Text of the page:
This is a project surrounding how the said lake, which used to nourish the local wildlife and nature, has now been hugely jeopardized by irrigation and the building of dams. The lake is emptying out at a worrying rate and could one day disappear completely. It is not only the wildlife that is being affected by the changes, but the people of the surrounding villages are worried that dangerous salt and dust will plague them when this happens. Casey has photographed some of these people in their habitat and the landscapes they have grown up with.
This series stood out for me. Firstly, because of the truly beautiful indigo palette, complemented by rich tones of pink, red, orange and green; you can almost touch, taste and smell what you are seeing. Secondly, each image was flawless in choice of subject matter and each stood alone as excellent examples of documentary photography. Where others may have put together four strong portraits, Casey displayed maturity in her varied approach. The most aesthetically pleasing of the bunch, if I had to pick just one, is a portrait of a young girl in front of a lake. She is wrapped up in a pink coat and old-fashioned headscarf which is in stark contrast to the mystical lake in the background, which frames her perfectly. The girl’s expression is hypnotizing; your gaze is drawn to her furrowed brow and her troubled deep indigo eyes.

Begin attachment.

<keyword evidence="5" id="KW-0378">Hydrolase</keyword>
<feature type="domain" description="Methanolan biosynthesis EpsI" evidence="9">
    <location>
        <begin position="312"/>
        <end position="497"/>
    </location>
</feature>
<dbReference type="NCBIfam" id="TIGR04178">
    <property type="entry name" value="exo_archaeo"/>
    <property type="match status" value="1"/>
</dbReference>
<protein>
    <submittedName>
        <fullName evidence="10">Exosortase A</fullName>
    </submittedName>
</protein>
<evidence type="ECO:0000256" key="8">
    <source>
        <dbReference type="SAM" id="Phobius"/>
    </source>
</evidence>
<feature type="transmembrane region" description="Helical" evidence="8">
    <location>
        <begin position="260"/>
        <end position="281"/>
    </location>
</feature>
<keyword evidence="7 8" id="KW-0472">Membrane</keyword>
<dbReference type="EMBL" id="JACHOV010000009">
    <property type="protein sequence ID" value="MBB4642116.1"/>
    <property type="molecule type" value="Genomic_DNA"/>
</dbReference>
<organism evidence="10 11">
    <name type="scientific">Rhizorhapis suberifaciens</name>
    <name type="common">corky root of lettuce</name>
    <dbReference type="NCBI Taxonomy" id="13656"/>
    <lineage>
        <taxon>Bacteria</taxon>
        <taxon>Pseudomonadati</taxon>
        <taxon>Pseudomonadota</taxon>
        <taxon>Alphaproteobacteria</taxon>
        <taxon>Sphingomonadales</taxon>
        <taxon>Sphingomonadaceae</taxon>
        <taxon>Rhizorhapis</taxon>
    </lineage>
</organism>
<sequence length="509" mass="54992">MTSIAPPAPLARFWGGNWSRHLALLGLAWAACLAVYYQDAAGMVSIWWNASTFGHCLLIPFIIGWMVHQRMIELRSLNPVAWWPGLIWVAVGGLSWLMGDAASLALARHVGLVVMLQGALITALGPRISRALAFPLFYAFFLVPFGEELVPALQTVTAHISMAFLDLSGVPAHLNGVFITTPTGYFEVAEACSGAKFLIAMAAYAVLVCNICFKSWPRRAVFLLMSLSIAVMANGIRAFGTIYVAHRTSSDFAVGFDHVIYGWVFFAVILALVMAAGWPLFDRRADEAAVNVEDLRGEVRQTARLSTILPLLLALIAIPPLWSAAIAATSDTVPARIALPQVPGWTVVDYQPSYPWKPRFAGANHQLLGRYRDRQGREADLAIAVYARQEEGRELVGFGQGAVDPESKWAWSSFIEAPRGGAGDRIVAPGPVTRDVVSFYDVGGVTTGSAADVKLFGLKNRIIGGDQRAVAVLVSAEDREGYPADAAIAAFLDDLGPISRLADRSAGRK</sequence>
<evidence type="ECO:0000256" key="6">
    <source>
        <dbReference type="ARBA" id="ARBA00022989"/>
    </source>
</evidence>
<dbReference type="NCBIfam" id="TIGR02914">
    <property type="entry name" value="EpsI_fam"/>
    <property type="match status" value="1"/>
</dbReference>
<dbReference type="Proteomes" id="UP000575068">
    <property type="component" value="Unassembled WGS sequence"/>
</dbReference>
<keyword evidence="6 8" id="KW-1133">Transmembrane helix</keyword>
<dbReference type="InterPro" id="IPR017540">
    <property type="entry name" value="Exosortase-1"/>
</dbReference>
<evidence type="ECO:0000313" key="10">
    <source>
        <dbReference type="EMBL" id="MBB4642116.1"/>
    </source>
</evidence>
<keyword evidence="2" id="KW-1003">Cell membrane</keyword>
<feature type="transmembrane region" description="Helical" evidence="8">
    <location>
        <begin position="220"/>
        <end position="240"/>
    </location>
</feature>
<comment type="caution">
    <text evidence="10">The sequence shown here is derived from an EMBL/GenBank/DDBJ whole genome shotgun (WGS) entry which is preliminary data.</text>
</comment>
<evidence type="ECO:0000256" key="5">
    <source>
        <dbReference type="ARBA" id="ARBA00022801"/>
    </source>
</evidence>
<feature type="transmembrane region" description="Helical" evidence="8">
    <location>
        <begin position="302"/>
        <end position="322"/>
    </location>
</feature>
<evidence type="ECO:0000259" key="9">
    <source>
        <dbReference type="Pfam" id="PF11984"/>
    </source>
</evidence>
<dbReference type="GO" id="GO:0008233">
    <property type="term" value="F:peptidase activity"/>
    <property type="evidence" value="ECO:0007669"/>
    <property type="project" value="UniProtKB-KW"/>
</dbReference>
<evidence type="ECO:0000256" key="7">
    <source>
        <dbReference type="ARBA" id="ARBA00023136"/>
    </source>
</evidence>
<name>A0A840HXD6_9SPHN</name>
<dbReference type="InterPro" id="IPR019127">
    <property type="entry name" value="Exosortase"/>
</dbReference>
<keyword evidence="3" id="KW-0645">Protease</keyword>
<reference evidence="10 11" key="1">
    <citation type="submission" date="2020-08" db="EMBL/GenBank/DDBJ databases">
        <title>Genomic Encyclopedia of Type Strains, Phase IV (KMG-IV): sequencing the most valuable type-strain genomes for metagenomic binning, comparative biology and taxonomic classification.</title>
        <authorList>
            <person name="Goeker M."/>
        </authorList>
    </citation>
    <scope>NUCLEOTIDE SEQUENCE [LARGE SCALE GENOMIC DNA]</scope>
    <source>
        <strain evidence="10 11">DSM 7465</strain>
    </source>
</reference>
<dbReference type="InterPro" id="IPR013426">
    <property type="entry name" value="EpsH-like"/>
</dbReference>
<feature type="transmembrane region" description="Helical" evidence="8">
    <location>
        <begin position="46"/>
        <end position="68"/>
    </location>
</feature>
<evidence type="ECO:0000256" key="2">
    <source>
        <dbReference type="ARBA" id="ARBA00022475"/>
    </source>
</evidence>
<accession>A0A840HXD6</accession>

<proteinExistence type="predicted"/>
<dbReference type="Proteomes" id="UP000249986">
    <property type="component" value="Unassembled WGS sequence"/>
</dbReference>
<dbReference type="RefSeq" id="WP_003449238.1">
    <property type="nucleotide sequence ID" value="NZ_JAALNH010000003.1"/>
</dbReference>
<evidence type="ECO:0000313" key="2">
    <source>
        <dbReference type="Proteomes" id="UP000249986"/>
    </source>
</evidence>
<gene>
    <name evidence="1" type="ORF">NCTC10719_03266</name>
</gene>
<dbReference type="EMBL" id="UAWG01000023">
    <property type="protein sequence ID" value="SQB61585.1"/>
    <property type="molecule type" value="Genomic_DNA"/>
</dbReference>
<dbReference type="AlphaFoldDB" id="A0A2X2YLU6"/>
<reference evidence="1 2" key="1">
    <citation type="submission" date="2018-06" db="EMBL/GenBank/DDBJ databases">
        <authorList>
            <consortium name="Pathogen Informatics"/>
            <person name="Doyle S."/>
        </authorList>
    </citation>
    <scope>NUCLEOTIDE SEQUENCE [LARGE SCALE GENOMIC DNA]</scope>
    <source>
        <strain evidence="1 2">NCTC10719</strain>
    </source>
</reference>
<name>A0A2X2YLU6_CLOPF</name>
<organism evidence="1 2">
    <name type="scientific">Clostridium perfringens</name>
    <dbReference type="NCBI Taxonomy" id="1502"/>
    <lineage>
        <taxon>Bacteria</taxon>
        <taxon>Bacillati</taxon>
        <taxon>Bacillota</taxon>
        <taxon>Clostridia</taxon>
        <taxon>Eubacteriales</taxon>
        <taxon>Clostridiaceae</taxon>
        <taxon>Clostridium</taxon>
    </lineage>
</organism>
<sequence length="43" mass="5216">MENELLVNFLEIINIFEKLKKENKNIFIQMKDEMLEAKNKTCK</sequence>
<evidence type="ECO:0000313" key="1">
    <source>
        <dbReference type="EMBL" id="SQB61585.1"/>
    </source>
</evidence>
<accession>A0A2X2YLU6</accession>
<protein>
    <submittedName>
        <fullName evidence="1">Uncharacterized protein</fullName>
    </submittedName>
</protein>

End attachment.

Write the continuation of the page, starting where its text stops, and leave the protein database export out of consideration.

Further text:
To find out who went through to the final round, visit the Ideastap website.
Chaired by IdeasTap chairman Peter De Haan, the judging panel consisted of Stuart Franklin, Magnum photographer; Amy Christian, Stories, Film and Photography Project Manager at Oxfam; Fiona Rogers, Cultural and Education Manager at Magnum Photos; Ben Edwards, photographer and MA Photojournalism course leader at the University of Westminster, and Emma Bowkett, Photo Editor at the Financial Times FT Weekend Magazine.